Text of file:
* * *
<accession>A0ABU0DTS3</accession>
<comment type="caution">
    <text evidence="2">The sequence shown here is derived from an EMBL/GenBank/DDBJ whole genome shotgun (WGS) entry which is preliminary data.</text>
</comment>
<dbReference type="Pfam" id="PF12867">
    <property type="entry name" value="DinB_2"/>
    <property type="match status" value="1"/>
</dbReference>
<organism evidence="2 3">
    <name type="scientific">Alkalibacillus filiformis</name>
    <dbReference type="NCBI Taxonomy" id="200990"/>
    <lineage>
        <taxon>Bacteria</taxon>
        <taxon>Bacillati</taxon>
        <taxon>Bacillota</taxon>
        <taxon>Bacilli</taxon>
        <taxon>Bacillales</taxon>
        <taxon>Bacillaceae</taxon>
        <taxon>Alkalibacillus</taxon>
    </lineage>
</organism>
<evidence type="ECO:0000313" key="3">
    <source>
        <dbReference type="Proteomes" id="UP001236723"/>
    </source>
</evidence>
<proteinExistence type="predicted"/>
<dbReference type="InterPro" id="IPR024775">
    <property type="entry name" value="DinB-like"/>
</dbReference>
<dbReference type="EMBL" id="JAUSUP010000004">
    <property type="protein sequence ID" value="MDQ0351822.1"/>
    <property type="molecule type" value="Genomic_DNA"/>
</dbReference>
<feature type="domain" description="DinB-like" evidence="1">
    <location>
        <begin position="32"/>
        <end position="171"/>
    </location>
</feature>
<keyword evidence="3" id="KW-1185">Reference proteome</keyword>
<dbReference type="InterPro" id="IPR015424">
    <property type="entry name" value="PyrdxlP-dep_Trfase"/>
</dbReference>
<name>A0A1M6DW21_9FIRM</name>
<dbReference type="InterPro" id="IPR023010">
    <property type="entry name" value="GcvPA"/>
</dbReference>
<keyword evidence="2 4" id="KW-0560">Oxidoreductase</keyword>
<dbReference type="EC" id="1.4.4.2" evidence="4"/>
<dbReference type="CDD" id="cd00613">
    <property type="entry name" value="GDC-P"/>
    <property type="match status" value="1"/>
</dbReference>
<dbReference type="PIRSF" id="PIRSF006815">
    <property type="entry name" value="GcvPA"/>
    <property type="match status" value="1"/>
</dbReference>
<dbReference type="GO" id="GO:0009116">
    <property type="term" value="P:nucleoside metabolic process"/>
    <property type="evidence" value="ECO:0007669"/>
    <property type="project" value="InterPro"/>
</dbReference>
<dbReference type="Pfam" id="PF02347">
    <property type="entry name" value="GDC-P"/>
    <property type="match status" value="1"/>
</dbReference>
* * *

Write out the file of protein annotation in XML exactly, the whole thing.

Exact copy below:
<accession>A0ABU0DTS3</accession>
<comment type="caution">
    <text evidence="2">The sequence shown here is derived from an EMBL/GenBank/DDBJ whole genome shotgun (WGS) entry which is preliminary data.</text>
</comment>
<dbReference type="Pfam" id="PF12867">
    <property type="entry name" value="DinB_2"/>
    <property type="match status" value="1"/>
</dbReference>
<organism evidence="2 3">
    <name type="scientific">Alkalibacillus filiformis</name>
    <dbReference type="NCBI Taxonomy" id="200990"/>
    <lineage>
        <taxon>Bacteria</taxon>
        <taxon>Bacillati</taxon>
        <taxon>Bacillota</taxon>
        <taxon>Bacilli</taxon>
        <taxon>Bacillales</taxon>
        <taxon>Bacillaceae</taxon>
        <taxon>Alkalibacillus</taxon>
    </lineage>
</organism>
<evidence type="ECO:0000313" key="3">
    <source>
        <dbReference type="Proteomes" id="UP001236723"/>
    </source>
</evidence>
<proteinExistence type="predicted"/>
<dbReference type="InterPro" id="IPR024775">
    <property type="entry name" value="DinB-like"/>
</dbReference>
<dbReference type="EMBL" id="JAUSUP010000004">
    <property type="protein sequence ID" value="MDQ0351822.1"/>
    <property type="molecule type" value="Genomic_DNA"/>
</dbReference>
<feature type="domain" description="DinB-like" evidence="1">
    <location>
        <begin position="32"/>
        <end position="171"/>
    </location>
</feature>
<keyword evidence="3" id="KW-1185">Reference proteome</keyword>
<dbReference type="InterPro" id="IPR015424">
    <property type="entry name" value="PyrdxlP-dep_Trfase"/>
</dbReference>
<name>A0A1M6DW21_9FIRM</name>
<dbReference type="InterPro" id="IPR023010">
    <property type="entry name" value="GcvPA"/>
</dbReference>
<keyword evidence="2 4" id="KW-0560">Oxidoreductase</keyword>
<dbReference type="EC" id="1.4.4.2" evidence="4"/>
<dbReference type="CDD" id="cd00613">
    <property type="entry name" value="GDC-P"/>
    <property type="match status" value="1"/>
</dbReference>
<dbReference type="PIRSF" id="PIRSF006815">
    <property type="entry name" value="GcvPA"/>
    <property type="match status" value="1"/>
</dbReference>
<dbReference type="GO" id="GO:0009116">
    <property type="term" value="P:nucleoside metabolic process"/>
    <property type="evidence" value="ECO:0007669"/>
    <property type="project" value="InterPro"/>
</dbReference>
<dbReference type="Pfam" id="PF02347">
    <property type="entry name" value="GDC-P"/>
    <property type="match status" value="1"/>
</dbReference>